ABT 11. Protected areas
By 2020, at least 17 per cent of terrestrial and inland water areas and 10 per cent of coastal and marine areas, especially areas of particular importance for biodiversity and ecosystem services, are conserved through effectively and equitably managed, ecologically representative and well-connected systems of protected areas and other effective area-based conservation measures, and integrated into the wider landscape and seascape.
This resource discusses the role of “conservation triage”, a framework concerned with the allocation of scarce resources to maximize conservation effectiveness, in making decisions complicated by ecological and social values, climate change, and other management issues on United States National Wildlife Refuges (NWRs). The resource uses data derived from meetings and workshops with management professionals on coastal NWRs to examine professional perspectives and opportunities for improvement in scientific decision-making using social science techniques.
Informing Strategic Efforts to Expand and Connect Protected Areas Using a Model of Ecological Flow, with Application to the Western United States
This resource models current ecological linkages and terrestrial movement patterns to identify public yet unprotected lands in the western United States which may have high ecological value and strong connectivity with existing protected areas.
This resource discusses opportunities and structural limitations for sustainable climate change adaptation in American Indian communities, using the example of water and land right conflicts within the Wind River Reservation of the Eastern Shoshone and Northern Arapaho tribes.
Ecosystem resilience to disruptions linked to global climate change: An adaptive approach to federal land management
This article summarizes the potential impacts of climate change on natural lands and resources to inform ten recommendations on promoting ecosystem resilience through adaptive management. The author argues that existing laws and policies are not sufficient to adequately address the risk of climate change, and land management statues should be altered to better reflect the current state of the environment.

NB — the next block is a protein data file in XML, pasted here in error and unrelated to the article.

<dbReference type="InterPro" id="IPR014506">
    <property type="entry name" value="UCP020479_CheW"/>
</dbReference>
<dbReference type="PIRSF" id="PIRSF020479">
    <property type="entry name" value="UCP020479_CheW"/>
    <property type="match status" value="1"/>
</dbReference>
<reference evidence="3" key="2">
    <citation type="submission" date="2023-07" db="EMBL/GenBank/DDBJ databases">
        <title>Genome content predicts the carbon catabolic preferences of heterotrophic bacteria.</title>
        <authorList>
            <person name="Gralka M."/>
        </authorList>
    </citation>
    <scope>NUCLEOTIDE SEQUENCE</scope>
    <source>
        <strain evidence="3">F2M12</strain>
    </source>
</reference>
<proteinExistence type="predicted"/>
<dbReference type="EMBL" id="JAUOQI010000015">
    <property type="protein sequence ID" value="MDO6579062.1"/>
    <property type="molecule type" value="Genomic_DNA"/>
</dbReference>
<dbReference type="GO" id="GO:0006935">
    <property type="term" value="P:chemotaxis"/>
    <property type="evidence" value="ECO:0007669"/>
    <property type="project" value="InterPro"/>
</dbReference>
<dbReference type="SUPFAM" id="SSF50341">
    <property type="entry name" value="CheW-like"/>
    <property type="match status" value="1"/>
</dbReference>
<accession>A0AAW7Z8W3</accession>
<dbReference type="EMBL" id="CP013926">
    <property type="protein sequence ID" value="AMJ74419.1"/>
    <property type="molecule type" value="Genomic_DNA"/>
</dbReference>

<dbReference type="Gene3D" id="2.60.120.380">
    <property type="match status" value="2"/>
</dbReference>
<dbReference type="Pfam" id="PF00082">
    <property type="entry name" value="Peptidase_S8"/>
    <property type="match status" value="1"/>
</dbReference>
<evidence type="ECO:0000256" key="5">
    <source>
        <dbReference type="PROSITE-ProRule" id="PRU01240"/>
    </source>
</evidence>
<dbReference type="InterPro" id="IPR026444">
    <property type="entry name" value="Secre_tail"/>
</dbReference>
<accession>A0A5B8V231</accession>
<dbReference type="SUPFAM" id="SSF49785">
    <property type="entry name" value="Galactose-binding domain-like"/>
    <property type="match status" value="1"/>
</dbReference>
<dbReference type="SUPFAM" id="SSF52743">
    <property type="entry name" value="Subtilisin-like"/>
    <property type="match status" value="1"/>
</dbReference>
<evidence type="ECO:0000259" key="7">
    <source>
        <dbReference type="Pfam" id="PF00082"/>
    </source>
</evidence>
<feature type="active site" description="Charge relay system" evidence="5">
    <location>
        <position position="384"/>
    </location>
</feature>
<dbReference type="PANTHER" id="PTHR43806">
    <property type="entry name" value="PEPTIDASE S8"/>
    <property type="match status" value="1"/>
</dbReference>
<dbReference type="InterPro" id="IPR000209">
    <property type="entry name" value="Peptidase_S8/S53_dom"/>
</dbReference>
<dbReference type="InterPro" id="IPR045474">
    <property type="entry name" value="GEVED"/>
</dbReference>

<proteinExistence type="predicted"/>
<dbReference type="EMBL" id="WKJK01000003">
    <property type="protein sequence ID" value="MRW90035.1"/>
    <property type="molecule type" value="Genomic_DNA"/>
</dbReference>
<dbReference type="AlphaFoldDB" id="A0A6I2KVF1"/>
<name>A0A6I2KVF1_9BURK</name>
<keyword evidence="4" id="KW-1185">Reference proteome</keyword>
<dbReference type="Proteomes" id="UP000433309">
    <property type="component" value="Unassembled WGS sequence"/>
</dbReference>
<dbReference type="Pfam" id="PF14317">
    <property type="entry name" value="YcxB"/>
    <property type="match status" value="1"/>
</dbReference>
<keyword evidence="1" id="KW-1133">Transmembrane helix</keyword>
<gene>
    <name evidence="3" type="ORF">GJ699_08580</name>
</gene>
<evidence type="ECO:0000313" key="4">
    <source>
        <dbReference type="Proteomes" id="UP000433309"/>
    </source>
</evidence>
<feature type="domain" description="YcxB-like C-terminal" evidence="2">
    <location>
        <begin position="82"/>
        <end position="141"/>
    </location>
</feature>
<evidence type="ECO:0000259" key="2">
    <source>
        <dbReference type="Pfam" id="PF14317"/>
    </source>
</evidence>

Challenges and successes in engaging citizen scientists to observe snow cover: from public engagement to an educational collaboration
This resource evaluates different strategies for using citizen science to collect observational data on snow disappearance in the Pacific Northwest. The most successful strategy was found to be a collaborative education campaign, which met the project’s dual goals of generating useful data for a study on the influence of forest cover on snow disappearance timing, and acting as an effective public engagement tactic.
IBAT offers a ‘one-stop shop’ data search service for those seeking authoritative global biodiversity information. Described by our users as “a must for any project on biodiversity conservation”, IBAT provides fast, easy, and integrated acces to three of the world’s most authoritative global biodiversity datasets: the IUCN Red List of Threatened Species, the World Database of Key Biodiversity Areas and the World Database on Protected Areas.
The System of Environmental-Economic Accounting (SEEA) provides a framework for measuring the links between the environment and economy.
The SEEA consists of two parts. The SEEA Central Framework (SEEA CF) was adopted by the UN Statistical Commission as the first international standard for environmental-economic accounting in 2012. The Central Framework looks at individual environmental assets, such as water, forests and fisheries resources, and how they are extracted from the environment, used within the economy, and returned to the environment as air, water, and waste.